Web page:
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Official Hails Effect Of Unmanned Aircraft On Warfare To House Panel

Flight Operations Have Grown To Over A Half-Million Hours Annually

A senior defense official told a Congressional hearing Thursday that perhaps no other weapon platform has more significantly transformed the way the U.S. military wages war in recent years than unmanned aerial aircraft.

Since 2006, operations have grown from about 165,000 hours to more than 550,000 hours annually, said Dyke Weatherington, the deputy for the unmanned aerial vehicle planning task force in the office of the undersecretary of defense for acquisition, technology and logistics. "I would articulate that it is difficult to find any other technology in the Department of Defense that in a single decade has made such a tremendous impact on the warfighting capability of the department," Weatherington told the House Committee on Oversight and Government Reform.

The department's budget has reflected the growing emphasis on unmanned vehicles, with the annual allotment for development and procurement of such systems increasing from about $1.7 billion in fiscal 2006 to more than $4.2 billion in fiscal 2010.

Raven UAV Launch

The rapid fielding of such systems has not been without flaws, Weatherington acknowledged, citing ongoing challenges in making systems interoperable among various users of the technology. Yet, he said, the goal remains to maintain the ability to meet warfighters' urgent needs, while encouraging individual service branches to adopt the same technology.

"There are several examples of where, through Office of the Secretary of Defense and Joint Staff encouragement, we have gotten all the services to procure identical or virtually identical systems," he told lawmakers.

With almost 1 million such flight hours clocked in Iraq and Afghanistan, the Army is committed to growing the program to keep pace with demand for the capability. This year alone, the Army plans to train more than 2,000 operators who ultimately will deploy with the ground troops they will support, Carlile reported.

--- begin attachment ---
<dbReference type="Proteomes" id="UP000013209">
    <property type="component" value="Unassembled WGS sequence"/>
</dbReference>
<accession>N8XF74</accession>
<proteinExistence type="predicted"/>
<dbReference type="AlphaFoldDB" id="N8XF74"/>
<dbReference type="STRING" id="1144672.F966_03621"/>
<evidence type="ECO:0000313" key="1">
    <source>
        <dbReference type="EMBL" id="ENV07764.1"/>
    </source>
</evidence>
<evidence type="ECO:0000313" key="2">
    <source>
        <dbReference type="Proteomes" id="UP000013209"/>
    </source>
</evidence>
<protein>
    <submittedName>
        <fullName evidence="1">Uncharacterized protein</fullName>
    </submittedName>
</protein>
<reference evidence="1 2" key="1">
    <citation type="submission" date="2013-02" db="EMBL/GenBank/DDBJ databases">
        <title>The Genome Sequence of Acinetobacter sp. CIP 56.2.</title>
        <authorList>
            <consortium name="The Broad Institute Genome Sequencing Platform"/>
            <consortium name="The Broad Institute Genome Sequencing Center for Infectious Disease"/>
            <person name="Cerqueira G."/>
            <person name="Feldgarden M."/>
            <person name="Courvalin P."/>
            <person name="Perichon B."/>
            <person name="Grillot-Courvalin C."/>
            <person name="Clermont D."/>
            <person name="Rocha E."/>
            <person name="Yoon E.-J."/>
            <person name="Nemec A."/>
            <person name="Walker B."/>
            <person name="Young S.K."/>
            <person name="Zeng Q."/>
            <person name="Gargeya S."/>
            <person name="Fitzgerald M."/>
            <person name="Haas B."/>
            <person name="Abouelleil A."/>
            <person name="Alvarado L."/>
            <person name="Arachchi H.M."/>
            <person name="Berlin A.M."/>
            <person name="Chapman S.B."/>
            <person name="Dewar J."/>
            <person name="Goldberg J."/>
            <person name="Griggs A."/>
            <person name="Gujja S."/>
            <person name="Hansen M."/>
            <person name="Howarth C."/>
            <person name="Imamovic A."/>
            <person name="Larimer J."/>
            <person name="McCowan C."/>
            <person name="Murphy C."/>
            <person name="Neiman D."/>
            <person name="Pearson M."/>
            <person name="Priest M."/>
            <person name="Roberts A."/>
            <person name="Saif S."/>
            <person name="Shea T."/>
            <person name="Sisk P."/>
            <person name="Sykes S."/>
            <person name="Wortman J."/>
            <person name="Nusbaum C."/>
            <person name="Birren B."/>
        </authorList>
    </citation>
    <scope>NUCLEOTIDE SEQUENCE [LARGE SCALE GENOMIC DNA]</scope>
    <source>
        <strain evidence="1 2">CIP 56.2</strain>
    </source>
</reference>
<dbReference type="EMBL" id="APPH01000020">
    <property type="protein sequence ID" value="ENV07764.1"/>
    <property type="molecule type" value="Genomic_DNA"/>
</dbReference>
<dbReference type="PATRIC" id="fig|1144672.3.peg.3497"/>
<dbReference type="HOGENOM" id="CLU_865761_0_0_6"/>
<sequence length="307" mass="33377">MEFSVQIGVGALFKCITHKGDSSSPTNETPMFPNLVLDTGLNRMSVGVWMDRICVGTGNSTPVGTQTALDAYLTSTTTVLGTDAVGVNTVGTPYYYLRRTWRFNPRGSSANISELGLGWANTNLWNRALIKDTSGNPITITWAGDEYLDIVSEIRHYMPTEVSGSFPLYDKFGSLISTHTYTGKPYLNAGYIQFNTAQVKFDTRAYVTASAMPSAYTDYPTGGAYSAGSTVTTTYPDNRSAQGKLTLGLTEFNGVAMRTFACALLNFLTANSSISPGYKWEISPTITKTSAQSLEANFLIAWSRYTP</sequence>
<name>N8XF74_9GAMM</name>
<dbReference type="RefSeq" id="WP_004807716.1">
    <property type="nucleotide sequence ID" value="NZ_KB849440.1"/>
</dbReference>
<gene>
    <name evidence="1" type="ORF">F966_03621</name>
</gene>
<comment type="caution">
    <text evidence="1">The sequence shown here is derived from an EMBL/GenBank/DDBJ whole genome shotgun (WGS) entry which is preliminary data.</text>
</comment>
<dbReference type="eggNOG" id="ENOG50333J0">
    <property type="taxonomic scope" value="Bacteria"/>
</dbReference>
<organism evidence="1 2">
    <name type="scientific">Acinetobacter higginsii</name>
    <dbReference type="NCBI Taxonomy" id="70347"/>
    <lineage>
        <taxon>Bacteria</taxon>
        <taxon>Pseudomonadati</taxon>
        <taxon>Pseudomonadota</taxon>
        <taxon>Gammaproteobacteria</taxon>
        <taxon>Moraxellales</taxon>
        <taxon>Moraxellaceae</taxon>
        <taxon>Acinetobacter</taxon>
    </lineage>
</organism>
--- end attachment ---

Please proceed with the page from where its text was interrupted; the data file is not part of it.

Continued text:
Shadow UAV

Army unmanned aerial systems come in three primary forms. The Raven, just under three feet long, supports battalions down to the platoon level. The Shadow, 11 feet long with a 14-foot wingspan, supports brigade-level operations. The more sophisticated "big daddy" of Army systems, the Extended Range Multi-Purpose system, has a 56-foot wingspan and supports division-level operations.

In addition to U.S. warfighters, these platforms have proven useful for American allies such as Pakistan, which Defense Secretary Robert M. Gates earlier this year said would receive RQ-7 Shadow unmanned aerial vehicles from the U.S. to support their fight against extremists.

Extended Range Multi Purpose UAV

The United States has been working with the Pakistani military for more than a year to enhance its own intelligence and surveillance capabilities, Gates said in remarks in January during a visit to the Pakistani capital of Islamabad.

"We share a lot of information that we acquire on the Afghan side of the border and from our satellites," Gates said, "but we also are trying to help the Pakistanis build their own



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